Here is a news article that has been really king the rounds for the last week or so:
No. This should be a clear win for AWE. AWE could use wind at higher altitudes thus reducing the effect of blocking and wakes.
That is - for the same produced power using the same land area, AWE will probably experience less blockage as it’s extracting a lesser fraction of the power from a larger area.
This effect may be separated from other effects, such as the problem og achieving low cost, power density per area, safety etc.
And it’s probably not a very big effect. But it seems this could favor AWE by 0-5% (numbers being taken out of thin air based on my guesswork).
Yes that was the same thought I had. Part of the problem is these offshore turbines are all at the same level. And no fresh wind can come in and mix from below. So it favors AWE. But still, that’s just one more minor detail. We started with “overwhelming” advantages:
Many times the windspeed, deploying in the jet stream, minimal structure, etc. But then we encountered tether weight and drag, thinner air, probable icing, launch and handling difficulties, lack of operational expertise, unknown airborne windfarm layout due to unknown airborne windfarm technology, regular wind energy costs dropping in half, etc., etc.and mainly lack of a proven effective airborne technology for lowering the cost of wind energy. It’s like trying to fine-tune your rows when mowing lawns, when you don’t have a decent lawnmower to even use - in the face of existing lawnmowers that do work fairly well…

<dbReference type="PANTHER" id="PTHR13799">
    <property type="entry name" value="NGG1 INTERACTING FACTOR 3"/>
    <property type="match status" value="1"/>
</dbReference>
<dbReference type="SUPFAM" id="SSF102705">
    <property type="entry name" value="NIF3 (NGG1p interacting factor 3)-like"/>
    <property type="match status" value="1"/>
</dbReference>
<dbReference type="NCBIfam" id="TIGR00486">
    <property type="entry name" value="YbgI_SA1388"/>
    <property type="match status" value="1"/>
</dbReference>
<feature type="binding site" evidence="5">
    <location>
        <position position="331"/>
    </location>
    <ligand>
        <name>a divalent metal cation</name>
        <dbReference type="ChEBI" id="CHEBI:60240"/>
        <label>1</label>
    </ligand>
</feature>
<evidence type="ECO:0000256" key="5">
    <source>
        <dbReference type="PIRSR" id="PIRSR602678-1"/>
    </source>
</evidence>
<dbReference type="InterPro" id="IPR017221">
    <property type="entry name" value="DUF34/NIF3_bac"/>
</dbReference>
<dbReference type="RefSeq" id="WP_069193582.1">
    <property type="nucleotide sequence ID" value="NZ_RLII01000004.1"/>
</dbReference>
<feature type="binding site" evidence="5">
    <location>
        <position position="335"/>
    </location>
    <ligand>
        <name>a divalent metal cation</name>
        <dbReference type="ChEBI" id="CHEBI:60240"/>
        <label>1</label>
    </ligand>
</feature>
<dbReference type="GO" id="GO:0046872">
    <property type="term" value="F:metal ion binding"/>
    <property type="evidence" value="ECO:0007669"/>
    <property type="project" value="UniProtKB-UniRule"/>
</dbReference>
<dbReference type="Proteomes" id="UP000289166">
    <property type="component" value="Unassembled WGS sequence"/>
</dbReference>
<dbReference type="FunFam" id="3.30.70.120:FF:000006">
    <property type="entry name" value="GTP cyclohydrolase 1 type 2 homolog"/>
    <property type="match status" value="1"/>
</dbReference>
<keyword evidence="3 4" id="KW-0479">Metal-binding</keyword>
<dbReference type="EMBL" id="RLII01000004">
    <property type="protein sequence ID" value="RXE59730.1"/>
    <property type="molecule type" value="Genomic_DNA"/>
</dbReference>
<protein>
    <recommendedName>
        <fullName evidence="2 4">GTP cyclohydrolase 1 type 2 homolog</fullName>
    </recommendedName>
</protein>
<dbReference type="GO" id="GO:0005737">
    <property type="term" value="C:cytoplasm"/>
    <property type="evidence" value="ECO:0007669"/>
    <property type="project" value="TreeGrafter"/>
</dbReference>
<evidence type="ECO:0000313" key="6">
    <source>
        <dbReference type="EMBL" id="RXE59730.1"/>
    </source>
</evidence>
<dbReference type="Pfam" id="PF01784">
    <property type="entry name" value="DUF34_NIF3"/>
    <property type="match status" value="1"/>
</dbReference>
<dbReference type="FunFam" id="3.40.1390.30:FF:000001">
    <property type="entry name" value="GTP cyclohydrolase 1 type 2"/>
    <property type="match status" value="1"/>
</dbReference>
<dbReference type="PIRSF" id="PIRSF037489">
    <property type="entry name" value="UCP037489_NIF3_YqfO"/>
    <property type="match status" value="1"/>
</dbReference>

There have always been “overwhelming advantages” for AWE, the question is what to do about it.
Can an answer to this question be guessed at by equating the (AWE) wind park to a windbreak? Or is that too different to be useful?
You would change the porousness and height (geometry) of the windbreak in your simulation and see what difference it makes.
Yes, all surface roughness has analytically comparable effects on the wind field, slowing velocity through vegetation, terrain, buildings, and/or wind farms. When flow is not dammed by overly large obstacles, an accelerated LLJ (low-level-jet) layer forms just above surface roughness. LLJs also commonly form late at night over cold-air surface inversion.
LLJs are thus a prime target for AWES harvesting, as one must go considerably higher to reach any faster wind. LLJs are the nice “bump” in global wind gradient plots, commonly peaking at about 500m high. Wayne German first identified LLJs for AWE and Cristina Archer wrote a scholarly overview for the 1st Springer AWE textbook.
“Betz” is such a tired useless crude engineering approximation, neglecting countless higher-order AWES factors, and too often troll-bait in erstwhile advanced wind discussions. Betz was a Nazi who did not even originate the misleading and obsolete concept named after him. “Blockage” is also an easy design issue to put to rest: Don’t block flow into a WECS, its parasitic. Same with “wake effects”; avoid wakes.